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Did you know the bright dancing lights of the aurora borealis are actually collisions between electrically charged particles that enter the earth’s atmosphere? This collision effect only happens over the north and south poles of the earth and lucky for us is especially active directly over Canada. This makes Canada one of the best places on earth to view this spectacular sight.
To better help you get your glimpse of beautiful science, we have compiled a list of the best places in Canada to see the Northern Lights.
1. Northwest Territories
The NWT is one of the top northern lights destinations in the world. This is because it sits directly under the auroral oval and is also mostly flat, providing unobstructed views of the epic aurora borealis displays above. As if it wasn’t good enough, Yellowknife also receives very little precipitation making nearly every night a clear night. Break out those cameras and start practicing your long exposure skills!
"When you stand under the dancing northern lights, all your cares and concerns suddenly become so trivial." @william_patino shares with us a glimpse into the magic of the northern lights at Aurora Village in #Yellowknife. #ExploreCanada “Lorsque que vous vous trouvez sous la danse des aurores boréales, tous vos soucis s’évanouissent soudainement. » @william_patino nous offre un aperçu de la magie des aurores boréales au village Aurora de Yellowknife. #SpectacularNWT
Those looking to see the aurora borealis can look no further than the Yukon between fall and spring. Adventure away from light pollution and enjoy a show of colours in the sky. Need help adventuring? Choose from the many Aurora Borealis tours from Arctic Range, Northern Tales, Nature Tours Yukon & Yukon Wild.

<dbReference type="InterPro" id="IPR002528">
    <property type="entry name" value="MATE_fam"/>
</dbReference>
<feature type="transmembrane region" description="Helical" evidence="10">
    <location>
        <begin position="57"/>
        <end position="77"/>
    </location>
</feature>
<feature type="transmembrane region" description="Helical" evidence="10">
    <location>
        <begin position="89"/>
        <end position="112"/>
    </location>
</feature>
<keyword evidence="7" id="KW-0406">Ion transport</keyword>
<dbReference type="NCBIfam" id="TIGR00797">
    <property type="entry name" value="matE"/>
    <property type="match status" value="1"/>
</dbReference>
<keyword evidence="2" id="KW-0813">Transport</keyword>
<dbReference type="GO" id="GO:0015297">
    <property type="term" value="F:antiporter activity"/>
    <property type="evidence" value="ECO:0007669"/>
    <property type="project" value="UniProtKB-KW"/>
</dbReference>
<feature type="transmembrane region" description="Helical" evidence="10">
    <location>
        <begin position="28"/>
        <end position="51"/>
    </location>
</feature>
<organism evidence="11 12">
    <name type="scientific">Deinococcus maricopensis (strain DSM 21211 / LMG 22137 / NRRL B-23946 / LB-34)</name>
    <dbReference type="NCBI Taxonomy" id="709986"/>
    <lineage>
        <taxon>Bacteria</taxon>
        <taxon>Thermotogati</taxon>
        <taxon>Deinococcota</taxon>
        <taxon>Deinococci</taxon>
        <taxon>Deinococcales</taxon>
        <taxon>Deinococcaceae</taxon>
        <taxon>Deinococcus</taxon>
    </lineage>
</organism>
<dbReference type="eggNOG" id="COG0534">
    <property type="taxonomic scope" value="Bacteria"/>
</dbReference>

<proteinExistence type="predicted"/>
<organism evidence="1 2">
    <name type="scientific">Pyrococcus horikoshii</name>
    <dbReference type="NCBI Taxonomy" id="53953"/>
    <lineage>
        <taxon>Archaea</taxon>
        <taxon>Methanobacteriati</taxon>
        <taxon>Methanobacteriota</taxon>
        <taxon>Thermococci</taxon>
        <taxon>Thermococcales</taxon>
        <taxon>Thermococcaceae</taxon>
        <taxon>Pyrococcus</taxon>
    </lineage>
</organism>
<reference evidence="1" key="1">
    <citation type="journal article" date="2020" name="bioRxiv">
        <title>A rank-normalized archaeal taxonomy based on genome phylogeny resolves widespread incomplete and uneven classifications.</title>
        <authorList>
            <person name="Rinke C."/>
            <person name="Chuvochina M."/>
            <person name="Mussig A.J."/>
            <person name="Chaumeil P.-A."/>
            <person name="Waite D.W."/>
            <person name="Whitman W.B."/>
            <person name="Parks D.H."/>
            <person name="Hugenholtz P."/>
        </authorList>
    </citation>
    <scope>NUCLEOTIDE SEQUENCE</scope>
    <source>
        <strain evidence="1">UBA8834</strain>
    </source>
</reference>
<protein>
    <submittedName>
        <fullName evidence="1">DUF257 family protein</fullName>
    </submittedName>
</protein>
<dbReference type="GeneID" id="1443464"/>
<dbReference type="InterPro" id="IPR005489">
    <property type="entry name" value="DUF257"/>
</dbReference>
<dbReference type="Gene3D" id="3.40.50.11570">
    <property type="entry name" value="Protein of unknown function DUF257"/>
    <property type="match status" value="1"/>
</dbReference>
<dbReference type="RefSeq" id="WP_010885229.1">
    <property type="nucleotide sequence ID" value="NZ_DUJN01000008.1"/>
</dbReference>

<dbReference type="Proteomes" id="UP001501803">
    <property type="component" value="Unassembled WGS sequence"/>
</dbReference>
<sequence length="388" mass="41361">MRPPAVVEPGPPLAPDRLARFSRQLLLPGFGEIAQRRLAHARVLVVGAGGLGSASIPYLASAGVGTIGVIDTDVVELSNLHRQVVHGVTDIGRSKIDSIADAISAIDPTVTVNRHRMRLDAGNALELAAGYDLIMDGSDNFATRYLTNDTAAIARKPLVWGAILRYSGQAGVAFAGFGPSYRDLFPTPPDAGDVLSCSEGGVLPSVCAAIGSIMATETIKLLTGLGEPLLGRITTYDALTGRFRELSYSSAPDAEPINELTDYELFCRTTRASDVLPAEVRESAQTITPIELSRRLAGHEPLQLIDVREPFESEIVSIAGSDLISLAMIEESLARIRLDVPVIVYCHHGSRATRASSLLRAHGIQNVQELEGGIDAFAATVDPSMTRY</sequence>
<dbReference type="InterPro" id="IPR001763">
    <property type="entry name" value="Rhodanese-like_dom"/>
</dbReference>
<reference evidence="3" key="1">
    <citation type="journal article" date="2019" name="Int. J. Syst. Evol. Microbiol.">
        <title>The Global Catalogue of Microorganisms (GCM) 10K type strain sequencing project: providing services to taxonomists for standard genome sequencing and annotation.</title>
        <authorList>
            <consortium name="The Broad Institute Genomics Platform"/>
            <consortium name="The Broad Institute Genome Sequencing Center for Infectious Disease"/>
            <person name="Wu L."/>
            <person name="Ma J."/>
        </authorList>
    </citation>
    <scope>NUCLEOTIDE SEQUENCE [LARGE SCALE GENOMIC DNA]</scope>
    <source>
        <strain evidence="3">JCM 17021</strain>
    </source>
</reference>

With little to no light pollution, Iqaluit in Nunavut is a great place to view the northern lights. There are few tour operators here, so you will just have to venture off on your own to find a good place to tilt your head back and take in the view.
Manitoba is more than just the quickly growing city of Winnipeg. Up north in Churchill, Manitoba, you can scope out polar bears, beluga whales, and the aurora borealis up to 300 nights a year.
There are plenty of places in this great province to lay out a blanket and watch the sky, including the eleven provincial parks north of Saskatoon, which are open year-round.
Don’t be too distracted by the beauty of the Rockies. Go off the beaten path and head to Athabasca County where you can view the northern lights alongside one of just 18 stations in North America studying the magnetic effects of the aurora borealis.
7. British Columbia
If you want to see the northern lights you need to head north. We suggest Muncho Lake Provincial Park, a stop along the Alaska Highway in northern British Columbia. In this national park you are sure to catch the lights above beautiful Muncho Lake.
Have you ever looked at a map to see how far north Quebec actually spans? The province is huge and the northern region of Quebec is situated right beneath the auroral oval. Headed that way? Go to Kuujjuaq, Quebec, on the west shore of the Koksoak River. It’s the largest village in the region and the best place to visit if you want to see the sky dance.
Have you ever heard of the Native tales about the Northern Lights? Inuits say that if you whistle at the Northern Lights, they will dance for you. Some would argue that it can bring misfortune or even death! They say it would carry you up to the sky and, worse one I've heard yet, decapitate you. I had a chance to find out for myself and I'm glad curiosity didn't nearly kill me 🙈👻 Within seconds, I watched the sky lit up in luminous green and as they floated closer to me, I found myself surrender to pure bliss!💘😍💚
Want to learn about the Cree people while still enjoying the northern lights? Look no further than the Cree Village Ecolodge in Moose Factory, Ontario. Here you can enjoy an educational day and an entertaining night of aurora viewing.
Canada’s smallest province has visible displays of the aurora borealis on nights with strong geomagnetic activity. With a population of less than 150,000, there’s little light pollution to hinder the view and a dramatic coastline to get you all the likes on social media.
Know the best place in Canada to catch a glimpse of the northern lights? Share it with us in the comments below.